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The Sunday Post view: If Johnson and Cameron really treasured the Union, they would have taken care of it

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Boris Johnson probably knows the Latin word for it, that thing when people say one thing but blithely, unthinkingly do quite another.

They might say they cherish something, for example, but treat it with disdain and reckless, careless abandon. Like the way the Prime Minister and one of his predecessors, David Cameron, treated the United Kingdom, their greatest treasure, supposedly, but one they kept leaving in the pub or losing down the side of the sofa.

Two privileged, entitled men, who believe in nothing but their own good fortune, who have played their games with the future of this country and the lives of those who live in it, and who have pushed their beloved Union, you know, the one their party is named after, to the very brink.

It would be a dull night in hell but at least an argument over which of them was the worst prime minister in modern history would fill up the swear box. Johnson seems an obvious winner, with his lying, dissembling and disloyalty but Cameron, so absolutely, supremely detached from those he led, has to come close and it was Cameron, shamefully, who kicked it all off.

Calling a needless referendum on Europe for no reason apart from the simple assumption he would win because, well, he always won. He lost, however, and whistled his way out of Downing Street after steering his country into a chaotic, baleful Brexit.

Despite Nicola Sturgeon’s best hopes, our departure from the European Union did not trigger a seismic change in support for independence. Here the debate about our constitutional future continues to drag on, dominating politics and public life without actually turning a wheel. It is not like that in Northern Ireland, however, where Brexit, in theory and practice, has been so disillusioning for so many that a united Ireland has never seemed closer as Sinn Fein becomes Stormont’s biggest party.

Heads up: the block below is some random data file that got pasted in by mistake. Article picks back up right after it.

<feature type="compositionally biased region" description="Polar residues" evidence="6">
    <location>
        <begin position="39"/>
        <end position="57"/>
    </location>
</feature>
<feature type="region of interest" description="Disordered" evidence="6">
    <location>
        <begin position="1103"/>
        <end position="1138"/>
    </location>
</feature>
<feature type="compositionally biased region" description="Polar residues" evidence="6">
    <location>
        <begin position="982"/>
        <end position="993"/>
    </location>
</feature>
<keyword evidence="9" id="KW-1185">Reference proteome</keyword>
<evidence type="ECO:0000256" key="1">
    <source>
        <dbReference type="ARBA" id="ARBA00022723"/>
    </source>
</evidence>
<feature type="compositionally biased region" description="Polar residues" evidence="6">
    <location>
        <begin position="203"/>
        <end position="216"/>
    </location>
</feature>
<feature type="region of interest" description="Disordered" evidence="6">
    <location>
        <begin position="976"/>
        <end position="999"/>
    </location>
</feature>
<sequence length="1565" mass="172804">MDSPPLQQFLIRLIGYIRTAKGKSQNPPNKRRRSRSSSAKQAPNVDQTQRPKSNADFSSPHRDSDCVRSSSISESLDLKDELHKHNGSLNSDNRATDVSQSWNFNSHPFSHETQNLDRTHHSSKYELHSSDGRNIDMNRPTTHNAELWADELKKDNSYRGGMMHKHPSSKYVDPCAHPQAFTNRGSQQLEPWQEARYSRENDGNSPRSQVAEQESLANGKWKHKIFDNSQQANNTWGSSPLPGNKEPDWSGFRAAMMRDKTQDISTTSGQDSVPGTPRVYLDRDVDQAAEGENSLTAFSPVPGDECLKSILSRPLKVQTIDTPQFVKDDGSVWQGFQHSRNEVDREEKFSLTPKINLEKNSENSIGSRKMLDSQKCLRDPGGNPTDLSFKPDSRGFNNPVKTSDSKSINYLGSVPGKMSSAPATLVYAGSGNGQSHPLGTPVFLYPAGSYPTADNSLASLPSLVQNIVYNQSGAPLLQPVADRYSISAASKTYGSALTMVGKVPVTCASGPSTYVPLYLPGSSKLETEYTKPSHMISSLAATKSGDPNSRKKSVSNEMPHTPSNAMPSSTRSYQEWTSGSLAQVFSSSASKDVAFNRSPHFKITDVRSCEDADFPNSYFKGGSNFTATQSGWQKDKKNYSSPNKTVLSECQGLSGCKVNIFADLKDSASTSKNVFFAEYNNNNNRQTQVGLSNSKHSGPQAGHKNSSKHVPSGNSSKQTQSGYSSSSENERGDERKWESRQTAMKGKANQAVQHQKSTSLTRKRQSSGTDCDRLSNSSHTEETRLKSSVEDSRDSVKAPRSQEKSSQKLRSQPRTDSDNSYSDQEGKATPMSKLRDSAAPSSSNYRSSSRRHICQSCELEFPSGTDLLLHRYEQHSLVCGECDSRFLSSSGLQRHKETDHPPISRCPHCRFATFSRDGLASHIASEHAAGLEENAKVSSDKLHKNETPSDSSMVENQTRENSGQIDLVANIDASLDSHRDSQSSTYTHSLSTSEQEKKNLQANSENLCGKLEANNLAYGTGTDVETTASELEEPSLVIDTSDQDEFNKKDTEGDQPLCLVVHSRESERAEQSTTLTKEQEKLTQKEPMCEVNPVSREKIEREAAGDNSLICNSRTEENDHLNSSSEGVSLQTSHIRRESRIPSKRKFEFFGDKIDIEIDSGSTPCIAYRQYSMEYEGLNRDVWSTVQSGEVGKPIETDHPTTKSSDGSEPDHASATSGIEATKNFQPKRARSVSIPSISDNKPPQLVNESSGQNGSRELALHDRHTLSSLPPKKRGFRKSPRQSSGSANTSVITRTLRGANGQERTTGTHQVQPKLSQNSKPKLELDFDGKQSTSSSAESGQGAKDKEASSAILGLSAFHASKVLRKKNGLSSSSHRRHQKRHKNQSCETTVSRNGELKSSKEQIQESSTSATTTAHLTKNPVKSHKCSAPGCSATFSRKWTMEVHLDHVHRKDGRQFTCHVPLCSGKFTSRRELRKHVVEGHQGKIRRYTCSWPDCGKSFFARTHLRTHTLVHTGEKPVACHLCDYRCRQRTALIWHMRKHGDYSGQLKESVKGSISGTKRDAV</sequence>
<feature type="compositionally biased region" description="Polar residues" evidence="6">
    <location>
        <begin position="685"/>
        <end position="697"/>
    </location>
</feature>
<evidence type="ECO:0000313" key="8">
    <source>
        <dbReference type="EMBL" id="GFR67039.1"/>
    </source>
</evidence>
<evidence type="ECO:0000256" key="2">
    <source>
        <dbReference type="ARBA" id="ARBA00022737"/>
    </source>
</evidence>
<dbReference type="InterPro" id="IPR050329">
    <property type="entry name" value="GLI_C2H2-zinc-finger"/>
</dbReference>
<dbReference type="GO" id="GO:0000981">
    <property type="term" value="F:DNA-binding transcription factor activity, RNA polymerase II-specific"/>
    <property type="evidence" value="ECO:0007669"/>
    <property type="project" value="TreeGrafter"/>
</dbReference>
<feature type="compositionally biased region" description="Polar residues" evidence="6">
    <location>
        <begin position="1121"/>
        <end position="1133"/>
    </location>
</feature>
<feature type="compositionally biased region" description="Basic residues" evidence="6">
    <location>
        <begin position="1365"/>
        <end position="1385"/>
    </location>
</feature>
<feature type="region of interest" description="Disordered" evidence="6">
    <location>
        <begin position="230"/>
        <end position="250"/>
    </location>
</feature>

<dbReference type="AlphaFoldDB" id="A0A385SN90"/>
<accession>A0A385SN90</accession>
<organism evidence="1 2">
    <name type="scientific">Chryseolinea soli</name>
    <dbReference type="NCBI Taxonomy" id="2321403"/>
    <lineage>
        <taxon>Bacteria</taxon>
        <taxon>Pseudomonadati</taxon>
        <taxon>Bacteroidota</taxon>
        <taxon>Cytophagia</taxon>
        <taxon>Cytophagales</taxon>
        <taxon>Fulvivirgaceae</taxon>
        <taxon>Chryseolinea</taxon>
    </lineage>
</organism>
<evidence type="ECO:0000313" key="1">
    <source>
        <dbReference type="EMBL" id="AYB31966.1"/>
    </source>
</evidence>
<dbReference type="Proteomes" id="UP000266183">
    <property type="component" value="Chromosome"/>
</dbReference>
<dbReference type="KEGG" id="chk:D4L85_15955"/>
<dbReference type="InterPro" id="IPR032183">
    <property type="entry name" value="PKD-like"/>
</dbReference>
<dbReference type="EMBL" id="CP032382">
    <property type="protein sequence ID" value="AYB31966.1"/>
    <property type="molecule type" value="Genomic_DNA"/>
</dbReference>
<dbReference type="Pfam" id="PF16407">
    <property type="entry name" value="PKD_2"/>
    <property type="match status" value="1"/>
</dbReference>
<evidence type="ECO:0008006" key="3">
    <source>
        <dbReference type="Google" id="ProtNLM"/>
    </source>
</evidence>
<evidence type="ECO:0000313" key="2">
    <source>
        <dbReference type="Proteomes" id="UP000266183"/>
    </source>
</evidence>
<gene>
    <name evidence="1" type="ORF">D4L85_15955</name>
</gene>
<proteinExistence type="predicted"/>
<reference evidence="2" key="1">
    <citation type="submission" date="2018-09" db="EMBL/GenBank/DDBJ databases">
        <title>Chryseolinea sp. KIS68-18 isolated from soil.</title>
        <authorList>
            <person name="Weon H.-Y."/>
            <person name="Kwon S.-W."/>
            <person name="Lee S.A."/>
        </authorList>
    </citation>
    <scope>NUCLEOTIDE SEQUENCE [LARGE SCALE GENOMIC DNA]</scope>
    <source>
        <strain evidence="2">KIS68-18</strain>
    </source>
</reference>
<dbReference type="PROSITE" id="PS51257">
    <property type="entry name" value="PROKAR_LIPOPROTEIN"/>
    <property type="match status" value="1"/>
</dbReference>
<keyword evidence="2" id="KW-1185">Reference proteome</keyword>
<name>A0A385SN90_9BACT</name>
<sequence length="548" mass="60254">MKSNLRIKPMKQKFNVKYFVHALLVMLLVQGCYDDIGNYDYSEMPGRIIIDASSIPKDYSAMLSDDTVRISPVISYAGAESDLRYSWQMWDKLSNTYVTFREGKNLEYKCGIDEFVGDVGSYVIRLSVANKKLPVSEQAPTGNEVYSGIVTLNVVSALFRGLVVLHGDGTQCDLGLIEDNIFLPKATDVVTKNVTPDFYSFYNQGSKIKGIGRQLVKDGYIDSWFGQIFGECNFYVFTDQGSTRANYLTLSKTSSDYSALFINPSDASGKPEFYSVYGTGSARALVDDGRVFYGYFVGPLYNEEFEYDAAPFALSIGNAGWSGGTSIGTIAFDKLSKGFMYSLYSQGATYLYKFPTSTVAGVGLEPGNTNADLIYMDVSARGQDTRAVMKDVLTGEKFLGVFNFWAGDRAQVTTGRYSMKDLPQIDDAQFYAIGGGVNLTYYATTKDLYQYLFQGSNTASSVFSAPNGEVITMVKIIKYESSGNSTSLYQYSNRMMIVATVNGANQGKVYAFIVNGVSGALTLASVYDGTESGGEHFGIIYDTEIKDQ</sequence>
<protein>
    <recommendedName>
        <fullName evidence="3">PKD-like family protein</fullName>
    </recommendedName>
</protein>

In truth, Thursday’s elections provided little drama on the mainland although the number of voters still apparently willing to give the Conservatives their support in England despite the rolling, slow-motion car crash in Downing Street will do nothing to tighten the ties that bind the UK’s four nations.

Keir Starmer did OK but not OK enough to scare Tory horses. Up here, Labour edged the Tories into third while the SNP won as they always do and, seemingly, always will until something breaks the logjam, possibly a referendum in the dim and distant future or maybe just a mounting disillusion in a country where normal politics, where issues are debated and things get done, has been effectively suspended.

It is across the Irish Sea where history was being written with each result announced yesterday and it is the people of Northern Ireland and their southern neighbours who seem most likely to shape the constitutional future of these islands.

It is hard to think this government really believes in the UK given their cavalier disregard for it. It is harder to think they have the nous or vision to slow, never mind stop, an apparently inexorable unravelling.

For appearances, if nothing else, they will try although our prime minister might also know the Latin word for it, that thing when you’re a day late and a dollar short.